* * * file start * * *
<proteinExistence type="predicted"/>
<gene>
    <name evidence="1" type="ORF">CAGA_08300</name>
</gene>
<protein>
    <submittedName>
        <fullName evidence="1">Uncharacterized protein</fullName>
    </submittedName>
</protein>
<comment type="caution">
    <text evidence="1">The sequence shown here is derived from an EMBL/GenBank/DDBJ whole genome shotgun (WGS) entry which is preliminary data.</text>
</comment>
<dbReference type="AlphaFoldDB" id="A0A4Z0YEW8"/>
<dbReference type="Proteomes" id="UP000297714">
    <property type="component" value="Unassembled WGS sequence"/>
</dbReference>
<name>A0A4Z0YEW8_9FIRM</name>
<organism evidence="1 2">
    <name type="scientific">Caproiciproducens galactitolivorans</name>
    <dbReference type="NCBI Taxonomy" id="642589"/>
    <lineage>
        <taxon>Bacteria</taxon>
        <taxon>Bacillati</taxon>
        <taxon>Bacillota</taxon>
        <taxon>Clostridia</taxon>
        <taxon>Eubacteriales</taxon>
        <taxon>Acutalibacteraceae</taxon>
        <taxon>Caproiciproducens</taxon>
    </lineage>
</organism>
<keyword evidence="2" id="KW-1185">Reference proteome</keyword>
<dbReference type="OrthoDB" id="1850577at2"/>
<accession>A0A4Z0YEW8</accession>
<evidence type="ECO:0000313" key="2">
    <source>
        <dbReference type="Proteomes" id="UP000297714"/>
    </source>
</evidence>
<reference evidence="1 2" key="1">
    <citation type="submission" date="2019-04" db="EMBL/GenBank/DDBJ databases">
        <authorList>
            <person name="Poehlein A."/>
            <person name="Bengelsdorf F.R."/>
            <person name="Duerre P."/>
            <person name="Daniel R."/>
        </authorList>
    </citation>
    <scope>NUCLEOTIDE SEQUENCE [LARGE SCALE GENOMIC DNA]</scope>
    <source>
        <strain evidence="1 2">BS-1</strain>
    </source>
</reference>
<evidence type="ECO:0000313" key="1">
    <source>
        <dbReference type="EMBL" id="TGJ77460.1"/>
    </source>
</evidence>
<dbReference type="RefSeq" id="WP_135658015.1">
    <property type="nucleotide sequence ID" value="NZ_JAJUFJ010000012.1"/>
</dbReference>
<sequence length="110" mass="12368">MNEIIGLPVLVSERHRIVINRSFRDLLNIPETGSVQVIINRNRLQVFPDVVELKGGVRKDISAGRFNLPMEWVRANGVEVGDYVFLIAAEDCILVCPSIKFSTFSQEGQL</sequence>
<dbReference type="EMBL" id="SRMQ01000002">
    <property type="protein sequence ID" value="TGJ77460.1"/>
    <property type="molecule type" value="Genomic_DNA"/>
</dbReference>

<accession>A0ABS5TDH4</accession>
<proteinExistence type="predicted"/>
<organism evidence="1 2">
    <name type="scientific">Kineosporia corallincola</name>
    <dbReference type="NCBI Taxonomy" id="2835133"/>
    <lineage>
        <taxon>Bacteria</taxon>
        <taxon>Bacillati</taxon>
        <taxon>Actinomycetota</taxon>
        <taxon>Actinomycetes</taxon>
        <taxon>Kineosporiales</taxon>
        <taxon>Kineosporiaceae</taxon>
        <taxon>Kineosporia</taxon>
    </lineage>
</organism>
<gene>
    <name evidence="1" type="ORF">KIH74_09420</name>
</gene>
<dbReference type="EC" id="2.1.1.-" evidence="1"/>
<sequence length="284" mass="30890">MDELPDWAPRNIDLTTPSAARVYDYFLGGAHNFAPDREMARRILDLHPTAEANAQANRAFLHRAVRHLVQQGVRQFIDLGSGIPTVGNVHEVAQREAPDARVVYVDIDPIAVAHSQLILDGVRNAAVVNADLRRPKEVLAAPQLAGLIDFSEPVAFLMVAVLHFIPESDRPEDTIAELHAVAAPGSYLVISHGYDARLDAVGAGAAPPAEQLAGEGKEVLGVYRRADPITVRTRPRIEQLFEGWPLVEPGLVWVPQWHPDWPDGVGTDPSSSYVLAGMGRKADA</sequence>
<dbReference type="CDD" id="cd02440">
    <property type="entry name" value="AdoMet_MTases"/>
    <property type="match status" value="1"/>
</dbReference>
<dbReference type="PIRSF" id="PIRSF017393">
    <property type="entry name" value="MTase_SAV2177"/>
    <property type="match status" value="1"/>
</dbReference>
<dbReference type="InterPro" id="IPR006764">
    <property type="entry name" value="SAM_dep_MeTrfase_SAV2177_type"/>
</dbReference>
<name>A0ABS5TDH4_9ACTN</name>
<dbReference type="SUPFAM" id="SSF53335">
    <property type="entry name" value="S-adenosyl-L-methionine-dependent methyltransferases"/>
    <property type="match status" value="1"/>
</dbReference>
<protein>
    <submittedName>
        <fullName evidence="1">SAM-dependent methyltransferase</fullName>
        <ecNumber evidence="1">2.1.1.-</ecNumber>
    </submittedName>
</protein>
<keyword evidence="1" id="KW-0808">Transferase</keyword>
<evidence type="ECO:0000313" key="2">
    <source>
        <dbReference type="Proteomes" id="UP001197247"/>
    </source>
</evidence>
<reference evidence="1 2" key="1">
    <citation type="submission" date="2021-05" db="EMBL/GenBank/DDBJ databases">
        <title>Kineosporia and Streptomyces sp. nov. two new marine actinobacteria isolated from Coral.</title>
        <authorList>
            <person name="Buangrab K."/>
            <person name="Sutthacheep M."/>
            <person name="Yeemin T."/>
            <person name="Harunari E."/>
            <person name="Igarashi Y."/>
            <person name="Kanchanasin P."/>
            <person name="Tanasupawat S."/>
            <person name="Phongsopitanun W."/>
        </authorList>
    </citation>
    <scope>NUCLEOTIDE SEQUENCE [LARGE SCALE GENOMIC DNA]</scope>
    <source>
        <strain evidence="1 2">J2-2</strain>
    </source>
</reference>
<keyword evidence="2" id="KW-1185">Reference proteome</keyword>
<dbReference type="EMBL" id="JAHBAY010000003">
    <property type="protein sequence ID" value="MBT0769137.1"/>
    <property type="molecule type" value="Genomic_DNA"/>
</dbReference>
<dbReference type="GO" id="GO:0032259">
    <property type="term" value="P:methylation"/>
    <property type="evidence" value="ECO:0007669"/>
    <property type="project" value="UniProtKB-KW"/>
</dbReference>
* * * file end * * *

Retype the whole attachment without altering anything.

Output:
<proteinExistence type="predicted"/>
<gene>
    <name evidence="1" type="ORF">CAGA_08300</name>
</gene>
<protein>
    <submittedName>
        <fullName evidence="1">Uncharacterized protein</fullName>
    </submittedName>
</protein>
<comment type="caution">
    <text evidence="1">The sequence shown here is derived from an EMBL/GenBank/DDBJ whole genome shotgun (WGS) entry which is preliminary data.</text>
</comment>
<dbReference type="AlphaFoldDB" id="A0A4Z0YEW8"/>
<dbReference type="Proteomes" id="UP000297714">
    <property type="component" value="Unassembled WGS sequence"/>
</dbReference>
<name>A0A4Z0YEW8_9FIRM</name>
<organism evidence="1 2">
    <name type="scientific">Caproiciproducens galactitolivorans</name>
    <dbReference type="NCBI Taxonomy" id="642589"/>
    <lineage>
        <taxon>Bacteria</taxon>
        <taxon>Bacillati</taxon>
        <taxon>Bacillota</taxon>
        <taxon>Clostridia</taxon>
        <taxon>Eubacteriales</taxon>
        <taxon>Acutalibacteraceae</taxon>
        <taxon>Caproiciproducens</taxon>
    </lineage>
</organism>
<keyword evidence="2" id="KW-1185">Reference proteome</keyword>
<dbReference type="OrthoDB" id="1850577at2"/>
<accession>A0A4Z0YEW8</accession>
<evidence type="ECO:0000313" key="2">
    <source>
        <dbReference type="Proteomes" id="UP000297714"/>
    </source>
</evidence>
<reference evidence="1 2" key="1">
    <citation type="submission" date="2019-04" db="EMBL/GenBank/DDBJ databases">
        <authorList>
            <person name="Poehlein A."/>
            <person name="Bengelsdorf F.R."/>
            <person name="Duerre P."/>
            <person name="Daniel R."/>
        </authorList>
    </citation>
    <scope>NUCLEOTIDE SEQUENCE [LARGE SCALE GENOMIC DNA]</scope>
    <source>
        <strain evidence="1 2">BS-1</strain>
    </source>
</reference>
<evidence type="ECO:0000313" key="1">
    <source>
        <dbReference type="EMBL" id="TGJ77460.1"/>
    </source>
</evidence>
<dbReference type="RefSeq" id="WP_135658015.1">
    <property type="nucleotide sequence ID" value="NZ_JAJUFJ010000012.1"/>
</dbReference>
<sequence length="110" mass="12368">MNEIIGLPVLVSERHRIVINRSFRDLLNIPETGSVQVIINRNRLQVFPDVVELKGGVRKDISAGRFNLPMEWVRANGVEVGDYVFLIAAEDCILVCPSIKFSTFSQEGQL</sequence>
<dbReference type="EMBL" id="SRMQ01000002">
    <property type="protein sequence ID" value="TGJ77460.1"/>
    <property type="molecule type" value="Genomic_DNA"/>
</dbReference>

<accession>A0ABS5TDH4</accession>
<proteinExistence type="predicted"/>
<organism evidence="1 2">
    <name type="scientific">Kineosporia corallincola</name>
    <dbReference type="NCBI Taxonomy" id="2835133"/>
    <lineage>
        <taxon>Bacteria</taxon>
        <taxon>Bacillati</taxon>
        <taxon>Actinomycetota</taxon>
        <taxon>Actinomycetes</taxon>
        <taxon>Kineosporiales</taxon>
        <taxon>Kineosporiaceae</taxon>
        <taxon>Kineosporia</taxon>
    </lineage>
</organism>
<gene>
    <name evidence="1" type="ORF">KIH74_09420</name>
</gene>
<dbReference type="EC" id="2.1.1.-" evidence="1"/>
<sequence length="284" mass="30890">MDELPDWAPRNIDLTTPSAARVYDYFLGGAHNFAPDREMARRILDLHPTAEANAQANRAFLHRAVRHLVQQGVRQFIDLGSGIPTVGNVHEVAQREAPDARVVYVDIDPIAVAHSQLILDGVRNAAVVNADLRRPKEVLAAPQLAGLIDFSEPVAFLMVAVLHFIPESDRPEDTIAELHAVAAPGSYLVISHGYDARLDAVGAGAAPPAEQLAGEGKEVLGVYRRADPITVRTRPRIEQLFEGWPLVEPGLVWVPQWHPDWPDGVGTDPSSSYVLAGMGRKADA</sequence>
<dbReference type="CDD" id="cd02440">
    <property type="entry name" value="AdoMet_MTases"/>
    <property type="match status" value="1"/>
</dbReference>
<dbReference type="PIRSF" id="PIRSF017393">
    <property type="entry name" value="MTase_SAV2177"/>
    <property type="match status" value="1"/>
</dbReference>
<dbReference type="InterPro" id="IPR006764">
    <property type="entry name" value="SAM_dep_MeTrfase_SAV2177_type"/>
</dbReference>
<name>A0ABS5TDH4_9ACTN</name>
<dbReference type="SUPFAM" id="SSF53335">
    <property type="entry name" value="S-adenosyl-L-methionine-dependent methyltransferases"/>
    <property type="match status" value="1"/>
</dbReference>
<protein>
    <submittedName>
        <fullName evidence="1">SAM-dependent methyltransferase</fullName>
        <ecNumber evidence="1">2.1.1.-</ecNumber>
    </submittedName>
</protein>
<keyword evidence="1" id="KW-0808">Transferase</keyword>
<evidence type="ECO:0000313" key="2">
    <source>
        <dbReference type="Proteomes" id="UP001197247"/>
    </source>
</evidence>
<reference evidence="1 2" key="1">
    <citation type="submission" date="2021-05" db="EMBL/GenBank/DDBJ databases">
        <title>Kineosporia and Streptomyces sp. nov. two new marine actinobacteria isolated from Coral.</title>
        <authorList>
            <person name="Buangrab K."/>
            <person name="Sutthacheep M."/>
            <person name="Yeemin T."/>
            <person name="Harunari E."/>
            <person name="Igarashi Y."/>
            <person name="Kanchanasin P."/>
            <person name="Tanasupawat S."/>
            <person name="Phongsopitanun W."/>
        </authorList>
    </citation>
    <scope>NUCLEOTIDE SEQUENCE [LARGE SCALE GENOMIC DNA]</scope>
    <source>
        <strain evidence="1 2">J2-2</strain>
    </source>
</reference>
<keyword evidence="2" id="KW-1185">Reference proteome</keyword>
<dbReference type="EMBL" id="JAHBAY010000003">
    <property type="protein sequence ID" value="MBT0769137.1"/>
    <property type="molecule type" value="Genomic_DNA"/>
</dbReference>
<dbReference type="GO" id="GO:0032259">
    <property type="term" value="P:methylation"/>
    <property type="evidence" value="ECO:0007669"/>
    <property type="project" value="UniProtKB-KW"/>
</dbReference>